The Florida Prepaid College Board says about 30,000 families have unclaimed refunds waiting for them.
Back in January, Florida Prepaid announced families of 224,000 students had plan prices lowered, which resulted in more than $500 million in refunds for about 100,000 of those accounts. Families have been able to access their refunds since that announcement, but about 30,000 of them remain unclaimed, totaling about $225 million, according to the Prepaid College Board. The average refund is $4,700.
Prepaid Plan prices were reduced for most tuition, local fee and tuition differential fee plans purchased in contract years 2008-2019 with a projected college enrollment year of 2020 or later.
Shannon Colavecchio, a spokeswoman for Florida Prepaid, said all you have to do to see if you have a refund waiting for you is visit their website and log into your account. She said during this time of uncertainty with COVID-19, they want to remind families that this money is out there.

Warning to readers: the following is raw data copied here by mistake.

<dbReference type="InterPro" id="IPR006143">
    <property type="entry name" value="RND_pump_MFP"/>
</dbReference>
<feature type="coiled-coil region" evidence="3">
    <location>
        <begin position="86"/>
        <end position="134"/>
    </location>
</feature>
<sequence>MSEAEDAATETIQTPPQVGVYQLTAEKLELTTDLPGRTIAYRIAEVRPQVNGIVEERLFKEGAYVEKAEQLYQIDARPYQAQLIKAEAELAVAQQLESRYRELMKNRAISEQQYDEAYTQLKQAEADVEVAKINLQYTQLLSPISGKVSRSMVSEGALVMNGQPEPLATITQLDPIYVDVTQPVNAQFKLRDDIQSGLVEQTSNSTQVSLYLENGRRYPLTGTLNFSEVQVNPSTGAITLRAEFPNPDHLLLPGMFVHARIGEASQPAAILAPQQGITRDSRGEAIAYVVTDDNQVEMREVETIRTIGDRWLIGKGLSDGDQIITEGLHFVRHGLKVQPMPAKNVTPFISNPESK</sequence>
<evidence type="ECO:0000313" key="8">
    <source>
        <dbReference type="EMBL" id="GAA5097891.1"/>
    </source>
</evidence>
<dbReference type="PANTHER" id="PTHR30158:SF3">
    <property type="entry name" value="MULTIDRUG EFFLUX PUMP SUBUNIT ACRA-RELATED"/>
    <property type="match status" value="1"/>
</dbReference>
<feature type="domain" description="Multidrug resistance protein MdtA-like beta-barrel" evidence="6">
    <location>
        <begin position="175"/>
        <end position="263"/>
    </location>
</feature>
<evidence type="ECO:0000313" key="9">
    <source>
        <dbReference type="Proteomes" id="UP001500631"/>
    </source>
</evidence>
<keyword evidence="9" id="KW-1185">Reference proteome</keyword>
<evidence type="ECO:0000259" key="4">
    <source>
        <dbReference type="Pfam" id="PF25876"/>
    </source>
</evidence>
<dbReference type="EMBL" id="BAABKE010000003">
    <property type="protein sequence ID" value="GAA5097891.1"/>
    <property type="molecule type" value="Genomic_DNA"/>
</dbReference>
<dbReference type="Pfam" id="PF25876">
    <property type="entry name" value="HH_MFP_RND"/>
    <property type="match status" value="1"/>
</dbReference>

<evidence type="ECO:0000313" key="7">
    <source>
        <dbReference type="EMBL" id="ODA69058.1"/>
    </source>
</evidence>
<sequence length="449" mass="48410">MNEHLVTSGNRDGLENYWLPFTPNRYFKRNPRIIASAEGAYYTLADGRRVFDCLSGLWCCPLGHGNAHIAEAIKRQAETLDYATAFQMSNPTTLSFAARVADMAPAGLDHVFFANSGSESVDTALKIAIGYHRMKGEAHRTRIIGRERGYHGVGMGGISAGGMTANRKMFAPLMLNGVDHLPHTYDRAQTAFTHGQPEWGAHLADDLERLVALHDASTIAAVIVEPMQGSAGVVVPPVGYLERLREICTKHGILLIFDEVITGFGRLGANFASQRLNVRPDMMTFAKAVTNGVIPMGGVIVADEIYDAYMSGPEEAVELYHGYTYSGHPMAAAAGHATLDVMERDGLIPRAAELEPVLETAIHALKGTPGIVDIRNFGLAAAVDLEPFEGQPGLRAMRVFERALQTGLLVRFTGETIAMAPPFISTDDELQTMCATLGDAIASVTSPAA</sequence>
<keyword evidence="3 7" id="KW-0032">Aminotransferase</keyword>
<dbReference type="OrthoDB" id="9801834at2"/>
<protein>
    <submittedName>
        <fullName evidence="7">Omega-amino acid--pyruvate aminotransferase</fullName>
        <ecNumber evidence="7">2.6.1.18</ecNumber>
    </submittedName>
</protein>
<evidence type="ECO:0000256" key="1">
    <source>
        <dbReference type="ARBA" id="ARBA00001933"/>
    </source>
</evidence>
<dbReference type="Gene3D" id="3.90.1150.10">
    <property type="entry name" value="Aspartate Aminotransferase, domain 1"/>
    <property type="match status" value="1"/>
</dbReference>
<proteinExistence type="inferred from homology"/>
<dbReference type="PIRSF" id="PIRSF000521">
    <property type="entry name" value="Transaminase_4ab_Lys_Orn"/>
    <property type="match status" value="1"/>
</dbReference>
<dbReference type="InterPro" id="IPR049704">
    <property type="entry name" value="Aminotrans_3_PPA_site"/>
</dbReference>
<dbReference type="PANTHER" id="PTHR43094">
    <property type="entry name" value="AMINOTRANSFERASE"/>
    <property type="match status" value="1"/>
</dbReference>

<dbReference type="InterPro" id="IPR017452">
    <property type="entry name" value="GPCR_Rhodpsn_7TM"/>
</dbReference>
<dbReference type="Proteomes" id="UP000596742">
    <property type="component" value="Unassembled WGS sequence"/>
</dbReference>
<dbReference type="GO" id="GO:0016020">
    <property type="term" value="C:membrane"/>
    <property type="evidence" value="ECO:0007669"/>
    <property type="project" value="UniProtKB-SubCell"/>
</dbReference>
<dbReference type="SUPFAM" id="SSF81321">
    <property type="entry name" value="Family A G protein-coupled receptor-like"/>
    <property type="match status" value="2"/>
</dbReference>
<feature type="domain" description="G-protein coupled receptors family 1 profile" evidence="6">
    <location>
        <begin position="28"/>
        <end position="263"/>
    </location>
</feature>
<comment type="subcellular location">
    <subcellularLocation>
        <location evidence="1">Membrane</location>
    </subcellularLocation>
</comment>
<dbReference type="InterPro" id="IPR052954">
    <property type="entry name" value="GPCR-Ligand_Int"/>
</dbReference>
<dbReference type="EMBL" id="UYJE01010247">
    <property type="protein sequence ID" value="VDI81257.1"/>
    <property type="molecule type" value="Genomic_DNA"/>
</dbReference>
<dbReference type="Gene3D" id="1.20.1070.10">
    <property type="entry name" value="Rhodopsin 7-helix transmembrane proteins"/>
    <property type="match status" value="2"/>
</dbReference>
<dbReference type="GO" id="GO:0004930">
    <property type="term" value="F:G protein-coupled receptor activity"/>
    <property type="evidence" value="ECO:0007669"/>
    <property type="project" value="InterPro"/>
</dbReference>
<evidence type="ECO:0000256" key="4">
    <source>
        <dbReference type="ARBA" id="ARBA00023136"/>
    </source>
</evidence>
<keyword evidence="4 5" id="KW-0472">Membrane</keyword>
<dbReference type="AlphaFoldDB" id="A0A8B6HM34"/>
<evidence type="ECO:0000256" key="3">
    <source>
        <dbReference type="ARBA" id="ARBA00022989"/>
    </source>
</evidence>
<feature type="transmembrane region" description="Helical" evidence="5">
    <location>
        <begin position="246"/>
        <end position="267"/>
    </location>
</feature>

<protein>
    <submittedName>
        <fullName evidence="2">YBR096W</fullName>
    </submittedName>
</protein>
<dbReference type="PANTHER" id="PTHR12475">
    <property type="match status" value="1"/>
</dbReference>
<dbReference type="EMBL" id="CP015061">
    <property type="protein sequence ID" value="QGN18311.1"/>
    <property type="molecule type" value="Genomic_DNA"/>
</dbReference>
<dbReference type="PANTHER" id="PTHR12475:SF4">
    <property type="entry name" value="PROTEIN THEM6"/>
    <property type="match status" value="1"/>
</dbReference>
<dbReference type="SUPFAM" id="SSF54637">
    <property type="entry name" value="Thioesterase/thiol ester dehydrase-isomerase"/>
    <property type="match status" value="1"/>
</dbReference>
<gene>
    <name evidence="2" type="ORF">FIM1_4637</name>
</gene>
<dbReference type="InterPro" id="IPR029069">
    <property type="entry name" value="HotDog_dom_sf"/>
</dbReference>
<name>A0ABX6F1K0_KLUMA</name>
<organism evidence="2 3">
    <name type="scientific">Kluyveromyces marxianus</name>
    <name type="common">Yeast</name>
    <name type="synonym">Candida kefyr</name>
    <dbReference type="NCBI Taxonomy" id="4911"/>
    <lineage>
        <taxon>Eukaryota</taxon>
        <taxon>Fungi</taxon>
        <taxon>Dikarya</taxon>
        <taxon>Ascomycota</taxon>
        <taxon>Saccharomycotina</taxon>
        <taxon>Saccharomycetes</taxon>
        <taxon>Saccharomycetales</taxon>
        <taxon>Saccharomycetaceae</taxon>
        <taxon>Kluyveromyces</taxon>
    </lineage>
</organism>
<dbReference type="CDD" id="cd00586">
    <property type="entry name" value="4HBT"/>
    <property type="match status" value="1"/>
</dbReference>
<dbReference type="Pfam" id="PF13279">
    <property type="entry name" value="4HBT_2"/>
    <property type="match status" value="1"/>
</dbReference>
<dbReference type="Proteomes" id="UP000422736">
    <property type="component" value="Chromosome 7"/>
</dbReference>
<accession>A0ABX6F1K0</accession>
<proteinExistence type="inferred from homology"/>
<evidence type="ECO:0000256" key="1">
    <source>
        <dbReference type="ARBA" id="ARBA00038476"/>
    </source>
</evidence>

"We recognize that families, there are a lot of families that the money could be a welcomed surprise right now," Colavecchio said. "And so were encouraging you, if you even remotely think this might apply to you, to just log into your account."
As far as what to do with the money, Colavecchio said there are a couple of choices
"You can ask to get a refund check sent to you. We can do that," she said. "Also, if you maybe have another beneficiary, you can apply it toward their plan, if you wanted to roll that money into our Florida 529 savings plan to cover housing and books and the other cost of college other than tuition, you can also do that. In the case of these price reductions, we said, 'OK, you might have overpaid based on what we thought tuition was going to go. Now that we know it's not going to go up that high, this money belongs to you, so you decide what to do with it.'"
"Obviously, this has been a season unlike any other that any of us have experienced in our lifetime, and when we announced those reductions in January, COVID and quarantine life and all of these things really were not on the radar," Colavecchio said. "Now that they are, we recognize a lot might have changed for families between January and now, and maybe it's changed for the worse financially, so maybe if this can be something that helps families, we would love that."